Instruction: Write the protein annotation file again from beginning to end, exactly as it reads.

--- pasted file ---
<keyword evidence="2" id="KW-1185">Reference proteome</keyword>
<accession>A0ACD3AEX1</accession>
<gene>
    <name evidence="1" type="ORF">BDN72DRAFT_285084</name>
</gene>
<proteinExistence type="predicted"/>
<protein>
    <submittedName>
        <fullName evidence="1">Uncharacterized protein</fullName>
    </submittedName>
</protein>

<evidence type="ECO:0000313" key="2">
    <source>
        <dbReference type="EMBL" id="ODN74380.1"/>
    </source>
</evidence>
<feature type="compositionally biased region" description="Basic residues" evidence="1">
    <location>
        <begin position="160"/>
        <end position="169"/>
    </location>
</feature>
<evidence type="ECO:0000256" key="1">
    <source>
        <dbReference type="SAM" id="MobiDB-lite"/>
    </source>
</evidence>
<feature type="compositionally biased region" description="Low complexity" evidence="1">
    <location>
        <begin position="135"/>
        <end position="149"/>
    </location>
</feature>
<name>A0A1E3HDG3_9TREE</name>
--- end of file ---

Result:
<keyword evidence="2" id="KW-1185">Reference proteome</keyword>
<accession>A0ACD3AEX1</accession>
<gene>
    <name evidence="1" type="ORF">BDN72DRAFT_285084</name>
</gene>
<proteinExistence type="predicted"/>
<protein>
    <submittedName>
        <fullName evidence="1">Uncharacterized protein</fullName>
    </submittedName>
</protein>

<evidence type="ECO:0000313" key="2">
    <source>
        <dbReference type="EMBL" id="ODN74380.1"/>
    </source>
</evidence>
<feature type="compositionally biased region" description="Basic residues" evidence="1">
    <location>
        <begin position="160"/>
        <end position="169"/>
    </location>
</feature>
<evidence type="ECO:0000256" key="1">
    <source>
        <dbReference type="SAM" id="MobiDB-lite"/>
    </source>
</evidence>
<feature type="compositionally biased region" description="Low complexity" evidence="1">
    <location>
        <begin position="135"/>
        <end position="149"/>
    </location>
</feature>
<name>A0A1E3HDG3_9TREE</name>